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 > Snow load.

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rbpru

North Central Indiana

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Posted: 02/11/18 02:06pm Link  |  Quote  |  Print  |  Notify Moderator

Does anyone have information on the weight of snow. We had the typical four to six inches of snow then thaw then repeat. However, this last snow came fast an continuous.

Looking out the window it was obvious there was more than a few inches of snow on the TT. So with ladder and push board I headed out.

Well there was 10 inches of packed not fluffy snow. Heavy and hard to push. I have a "Lite" TT with a no walking on roof.

So the question is, what is the weight of a square foot of 10 inches of snow?


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donn0128

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Posted: 02/11/18 02:19pm Link  |  Quote  |  Print  |  Notify Moderator

Depends. Wet snow can weigh more than dry snow. If you really want to know gather 1 cubic foot of snow, melt it and weigh the water.


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ktmrfs

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Posted: 02/11/18 02:21pm Link  |  Quote  |  Print  |  Notify Moderator

rbpru wrote:

Does anyone have information on the weight of snow. We had the typical four to six inches of snow then thaw then repeat. However, this last snow came fast an continuous.

Looking out the window it was obvious there was more than a few inches of snow on the TT. So with ladder and push board I headed out.

Well there was 10 inches of packed not fluffy snow. Heavy and hard to push. I have a "Lite" TT with a no walking on roof.

So the question is, what is the weight of a square foot of 10 inches of snow?


depends. unlike water or other solids, snow is not a defined weight per unit volume. It's going to depend a great deal on the temperatures when the snow falls as how dense it is.

One common "rule of thumb" is that 10 inches of snow is around 1 inch of water. However I'd say from experience that number can likely vary from 3:1 to 20:1 depending on how dense the snow is.


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wnjj

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Posted: 02/11/18 02:35pm Link  |  Quote  |  Print  |  Notify Moderator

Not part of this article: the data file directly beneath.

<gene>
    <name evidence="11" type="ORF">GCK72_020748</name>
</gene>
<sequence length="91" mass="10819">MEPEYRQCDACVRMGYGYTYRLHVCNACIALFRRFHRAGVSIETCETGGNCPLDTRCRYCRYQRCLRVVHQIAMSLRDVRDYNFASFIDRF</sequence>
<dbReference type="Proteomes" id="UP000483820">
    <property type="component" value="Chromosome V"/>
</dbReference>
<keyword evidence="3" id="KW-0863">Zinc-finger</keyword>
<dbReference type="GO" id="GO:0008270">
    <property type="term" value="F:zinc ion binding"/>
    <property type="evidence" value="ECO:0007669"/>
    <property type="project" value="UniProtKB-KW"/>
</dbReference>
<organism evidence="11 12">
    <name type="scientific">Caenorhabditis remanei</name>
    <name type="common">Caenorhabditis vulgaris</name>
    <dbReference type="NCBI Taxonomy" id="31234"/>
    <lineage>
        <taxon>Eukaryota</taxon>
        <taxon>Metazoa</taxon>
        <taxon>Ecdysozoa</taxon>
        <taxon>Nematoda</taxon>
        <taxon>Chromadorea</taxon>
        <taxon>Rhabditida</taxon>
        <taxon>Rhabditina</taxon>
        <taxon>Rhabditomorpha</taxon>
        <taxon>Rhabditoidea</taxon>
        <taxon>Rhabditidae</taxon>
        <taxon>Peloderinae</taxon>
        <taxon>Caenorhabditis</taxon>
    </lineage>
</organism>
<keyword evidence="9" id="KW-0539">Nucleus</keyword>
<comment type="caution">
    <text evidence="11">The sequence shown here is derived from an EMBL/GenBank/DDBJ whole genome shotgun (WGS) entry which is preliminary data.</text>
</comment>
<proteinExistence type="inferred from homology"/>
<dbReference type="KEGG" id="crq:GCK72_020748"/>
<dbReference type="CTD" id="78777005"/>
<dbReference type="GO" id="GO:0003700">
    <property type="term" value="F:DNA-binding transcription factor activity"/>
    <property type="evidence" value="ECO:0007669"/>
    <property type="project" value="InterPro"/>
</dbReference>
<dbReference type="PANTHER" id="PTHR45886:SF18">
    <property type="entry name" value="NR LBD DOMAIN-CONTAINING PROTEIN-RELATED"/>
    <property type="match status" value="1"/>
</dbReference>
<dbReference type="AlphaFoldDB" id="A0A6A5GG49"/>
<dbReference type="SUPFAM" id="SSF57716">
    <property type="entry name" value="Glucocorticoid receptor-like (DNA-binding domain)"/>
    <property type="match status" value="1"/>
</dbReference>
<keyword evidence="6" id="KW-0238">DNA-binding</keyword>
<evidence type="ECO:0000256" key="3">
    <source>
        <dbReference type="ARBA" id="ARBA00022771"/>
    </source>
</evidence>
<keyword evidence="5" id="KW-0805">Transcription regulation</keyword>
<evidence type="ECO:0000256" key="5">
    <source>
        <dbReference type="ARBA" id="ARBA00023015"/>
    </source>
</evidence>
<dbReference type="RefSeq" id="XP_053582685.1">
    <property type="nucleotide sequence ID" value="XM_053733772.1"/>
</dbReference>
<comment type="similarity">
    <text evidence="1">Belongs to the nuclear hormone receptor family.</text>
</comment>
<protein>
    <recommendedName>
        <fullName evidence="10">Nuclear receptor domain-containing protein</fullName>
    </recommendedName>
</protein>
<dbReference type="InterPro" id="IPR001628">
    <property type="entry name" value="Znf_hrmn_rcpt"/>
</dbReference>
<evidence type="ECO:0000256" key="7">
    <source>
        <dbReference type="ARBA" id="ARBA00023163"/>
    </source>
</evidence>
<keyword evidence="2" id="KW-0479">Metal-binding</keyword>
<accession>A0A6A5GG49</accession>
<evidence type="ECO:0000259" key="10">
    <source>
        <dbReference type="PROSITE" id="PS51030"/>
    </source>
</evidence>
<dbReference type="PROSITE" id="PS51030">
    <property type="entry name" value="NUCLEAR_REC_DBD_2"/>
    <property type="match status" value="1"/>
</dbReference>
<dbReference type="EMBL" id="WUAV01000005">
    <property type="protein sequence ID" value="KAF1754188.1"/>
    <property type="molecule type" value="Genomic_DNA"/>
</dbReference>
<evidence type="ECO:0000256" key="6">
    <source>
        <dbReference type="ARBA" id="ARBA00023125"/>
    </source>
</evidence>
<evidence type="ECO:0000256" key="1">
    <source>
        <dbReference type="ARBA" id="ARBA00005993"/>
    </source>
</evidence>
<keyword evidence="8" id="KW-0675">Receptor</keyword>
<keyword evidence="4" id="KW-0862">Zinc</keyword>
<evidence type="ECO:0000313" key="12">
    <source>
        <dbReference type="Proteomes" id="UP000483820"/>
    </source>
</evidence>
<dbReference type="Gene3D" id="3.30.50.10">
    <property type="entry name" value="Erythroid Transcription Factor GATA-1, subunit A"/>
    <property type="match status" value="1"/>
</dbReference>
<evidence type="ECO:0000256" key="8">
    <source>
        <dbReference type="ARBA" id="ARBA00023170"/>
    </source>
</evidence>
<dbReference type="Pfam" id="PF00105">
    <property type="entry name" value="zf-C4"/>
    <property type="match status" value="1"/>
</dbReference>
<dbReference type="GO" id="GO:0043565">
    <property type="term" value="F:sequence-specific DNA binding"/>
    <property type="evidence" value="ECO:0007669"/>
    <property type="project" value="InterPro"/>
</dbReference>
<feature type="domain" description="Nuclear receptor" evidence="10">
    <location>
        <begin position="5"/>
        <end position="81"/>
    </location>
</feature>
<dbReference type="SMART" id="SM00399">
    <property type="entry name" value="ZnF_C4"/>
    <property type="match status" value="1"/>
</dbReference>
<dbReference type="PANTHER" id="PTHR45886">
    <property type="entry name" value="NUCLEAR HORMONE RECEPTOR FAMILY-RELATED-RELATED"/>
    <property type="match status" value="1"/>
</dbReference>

ktmrfs wrote:

One common "rule of thumb" is that 10 inches of snow is around 1 inch of water. However I'd say from experience that number can likely vary from 3:1 to 20:1 depending on how dense the snow is.

And inch deep water over a square foot weighs about 5 lbs spread over 144 square inches, not even in the same universe as the pressure a person can apply walking or worse yet kneeling.

Dick_B

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Posted: 02/11/18 02:39pm Link  |  Quote  |  Print  |  Notify Moderator

I hope it's not a problem because I probably have a foot of snow on my tarp covered TT and I'm too lazy to go out there and try to get some of it off.


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RedRocket204

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Posted: 02/11/18 02:39pm Link  |  Quote  |  Print  |  Notify Moderator

From shoveling snow, I can tell you the weight of snow goes from:

this is annoying
this sucks
this really sucks
wish I wouldn't have sold the snow thrower


I wouldn't worry too much about 10 inches of snow even though you have a no walk roof. Your trailer was designed by people who live near you.


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Posted: 02/11/18 02:44pm Link  |  Quote  |  Print  |  Notify Moderator

To add a little levity to this thread, the answer to your dilemma is: "southern Arizona".

It is currently 75 degrees and sunny here just west of Tucson.

PDX.Zs

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Posted: 02/11/18 02:52pm Link  |  Quote  |  Print  |  Notify Moderator

Ten inches in a lot of packed snow.

Residential roofs generally don’t like more than 20lb per square foot.

Packed or saturated snow weighs about 20lbs per sq. ft.

You can do your own math to determine if you think approaching the load limit for a residential roof is OK on a trailer or not.

2oldman

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Posted: 02/11/18 03:01pm Link  |  Quote  |  Print  |  Notify Moderator

Google doesn't know this?

TurnThePage

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Posted: 02/11/18 03:21pm Link  |  Quote  |  Print  |  Notify Moderator

My trailer has endured some serious snow load over the years. Sometimes more than 3 or 4 feet, with the bottom foot or so, being ice/snow blend. It's wood framed and non-walk on. So far no problems. However, there is a negative side effect. The ceiling panels have developed wrinkles along the edges where they fit under the trim strips every 4 feet. I think it's a combination of cold shrinkage and that dreaded snow weight.


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